GitHub puts ICOs under the microscope
Anyone will tell you that writing computer code is a tedious, cross-eyed-inducing task. It’s important that the code be succinct and clean by the time the final product is ready, which, when dealing with tens of thousands of lines of code, can be a daunting process. However, code that is created properly results in a quality product that projects user confidence and ensures that the application works as planned. GitHub, a web-based hosting service for version control using git, hasn’t been too concerned with coding quality, but the days of lax coding could soon be a thing of the past.
There are more than 20 million users and over 57 million repositories on GitHub. Anyone can upload their code and it has become a popular destination for initial coin offering (ICO) and altcoin projects. The portal serves as a central location where coding projects can be reviewed, bugs can be tracked and team members from anywhere around the world can provide their input. The majority of the uploaded projects, including those for cryptocurrencies, are open source, which means that the public also has access to the projects.
The public access is one potential drawback to GitHub. An individual could potentially take another’s code, modify it and then publish it as his or her own. That public access is the tricky part. An unscrupulous individual can take the code, tweak it and try to pass it off as his or her own. Several tools now include coverage of projects on GitHub to weed out the imposters and the projects that show signs of manipulation, news.bitcoin.com first reported.
Cryptomiso is one of these tools. It recently added GitHub to the sites it monitors and allows for GitHub data to by filtered based on several criteria. Onchainfx is similar to Cryptomiso, but goes beyond filtering. It also includes a ranking system that is based on project commits, stars, number of viewers watching the project and the number of lines added or removed. Both tools are valuable methods of analyzing ICO and crypto code, but have one drawback. Neither allows results to be ranked by quality, only frequency.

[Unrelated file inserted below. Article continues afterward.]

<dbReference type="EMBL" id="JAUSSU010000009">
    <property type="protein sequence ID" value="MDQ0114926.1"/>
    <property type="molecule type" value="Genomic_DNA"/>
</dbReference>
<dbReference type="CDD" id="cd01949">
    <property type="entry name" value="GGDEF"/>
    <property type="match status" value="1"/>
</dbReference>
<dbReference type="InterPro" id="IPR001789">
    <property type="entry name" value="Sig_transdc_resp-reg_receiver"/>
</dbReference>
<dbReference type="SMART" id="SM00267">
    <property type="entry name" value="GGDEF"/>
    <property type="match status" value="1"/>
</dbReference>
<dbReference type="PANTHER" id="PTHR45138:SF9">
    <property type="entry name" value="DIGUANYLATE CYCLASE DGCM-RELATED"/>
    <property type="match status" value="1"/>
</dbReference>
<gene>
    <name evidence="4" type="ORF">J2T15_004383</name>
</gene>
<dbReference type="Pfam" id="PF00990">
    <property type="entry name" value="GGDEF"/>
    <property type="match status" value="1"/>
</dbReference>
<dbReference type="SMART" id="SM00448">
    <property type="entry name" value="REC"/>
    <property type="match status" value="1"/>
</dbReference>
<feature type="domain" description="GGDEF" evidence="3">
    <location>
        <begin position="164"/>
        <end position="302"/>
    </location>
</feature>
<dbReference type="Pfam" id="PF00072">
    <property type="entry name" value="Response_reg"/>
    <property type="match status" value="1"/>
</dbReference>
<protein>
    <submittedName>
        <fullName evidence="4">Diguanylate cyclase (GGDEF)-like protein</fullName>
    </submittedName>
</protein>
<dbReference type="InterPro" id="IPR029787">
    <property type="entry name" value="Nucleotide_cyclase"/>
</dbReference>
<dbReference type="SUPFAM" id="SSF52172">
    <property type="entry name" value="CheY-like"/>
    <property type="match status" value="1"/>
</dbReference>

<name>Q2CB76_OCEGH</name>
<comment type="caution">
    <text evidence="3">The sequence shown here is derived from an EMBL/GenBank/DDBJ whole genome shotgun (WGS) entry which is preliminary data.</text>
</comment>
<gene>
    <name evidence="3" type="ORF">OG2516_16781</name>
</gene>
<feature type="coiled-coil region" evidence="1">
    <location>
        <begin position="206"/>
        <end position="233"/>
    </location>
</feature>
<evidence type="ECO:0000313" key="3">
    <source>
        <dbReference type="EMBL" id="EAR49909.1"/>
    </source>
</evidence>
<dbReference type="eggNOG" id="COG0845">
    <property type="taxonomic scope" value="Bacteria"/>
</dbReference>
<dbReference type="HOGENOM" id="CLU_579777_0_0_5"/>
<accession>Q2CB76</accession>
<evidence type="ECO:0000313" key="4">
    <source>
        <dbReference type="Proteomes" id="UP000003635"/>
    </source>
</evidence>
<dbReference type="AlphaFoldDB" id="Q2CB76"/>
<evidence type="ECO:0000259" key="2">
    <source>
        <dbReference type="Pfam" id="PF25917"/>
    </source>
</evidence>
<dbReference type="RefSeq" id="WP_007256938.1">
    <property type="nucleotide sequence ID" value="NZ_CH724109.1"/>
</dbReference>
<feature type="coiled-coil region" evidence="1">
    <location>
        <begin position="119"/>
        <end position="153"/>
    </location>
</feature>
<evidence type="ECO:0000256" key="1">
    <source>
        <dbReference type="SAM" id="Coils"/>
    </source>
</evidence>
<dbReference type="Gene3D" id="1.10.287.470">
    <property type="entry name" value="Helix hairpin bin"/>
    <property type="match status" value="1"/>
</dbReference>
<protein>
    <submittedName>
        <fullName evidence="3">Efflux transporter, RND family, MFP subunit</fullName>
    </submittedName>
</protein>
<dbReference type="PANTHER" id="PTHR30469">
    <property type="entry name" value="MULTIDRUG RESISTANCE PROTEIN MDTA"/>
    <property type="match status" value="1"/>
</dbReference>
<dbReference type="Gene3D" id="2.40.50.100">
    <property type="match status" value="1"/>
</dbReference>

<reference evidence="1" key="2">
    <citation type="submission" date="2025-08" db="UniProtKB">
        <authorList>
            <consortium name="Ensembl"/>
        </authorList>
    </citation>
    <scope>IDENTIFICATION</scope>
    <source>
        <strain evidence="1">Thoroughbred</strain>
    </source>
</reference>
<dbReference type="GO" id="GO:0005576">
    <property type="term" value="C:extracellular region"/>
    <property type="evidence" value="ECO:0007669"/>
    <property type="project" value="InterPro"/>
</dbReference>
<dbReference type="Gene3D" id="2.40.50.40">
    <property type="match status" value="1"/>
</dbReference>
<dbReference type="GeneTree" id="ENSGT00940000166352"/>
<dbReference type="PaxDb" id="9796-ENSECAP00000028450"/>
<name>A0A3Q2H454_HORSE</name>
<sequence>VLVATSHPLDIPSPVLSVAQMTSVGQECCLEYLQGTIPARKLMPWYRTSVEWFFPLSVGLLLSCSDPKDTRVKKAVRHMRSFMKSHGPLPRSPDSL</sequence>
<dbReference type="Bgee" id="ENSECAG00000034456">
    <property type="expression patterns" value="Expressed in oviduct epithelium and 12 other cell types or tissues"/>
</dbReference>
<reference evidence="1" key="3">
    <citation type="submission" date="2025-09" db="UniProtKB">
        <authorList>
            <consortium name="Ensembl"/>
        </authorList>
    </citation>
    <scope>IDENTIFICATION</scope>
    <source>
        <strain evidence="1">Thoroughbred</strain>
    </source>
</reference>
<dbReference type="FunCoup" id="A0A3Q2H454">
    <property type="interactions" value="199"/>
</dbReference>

Probably one of the most useful “tools” is actually a human. Andre Cronje, a popular cryptocurrency blogger, has begun to invest a lot of time and energy researching new projects that are uploaded to GitHub. Once his research is complete, he publishes his findings on his Twitter feed, @AndreCronjeTech. His in-depth analysis paints a brighter picture of which projects are worthy, and which ones don’t deserve a second glance.
With so many new projects coming on line these days, it’s increasingly difficult to discern the good ones from the bad. These tools offer a more solid means to evaluate a cryptocurrency’s proficiency and to gauge its authenticity. As with any investment—from buying a smart TV to buying cryptocurrency—it’s always important to perform the necessary due diligence and background checks to ensure the validity of the superficial information.
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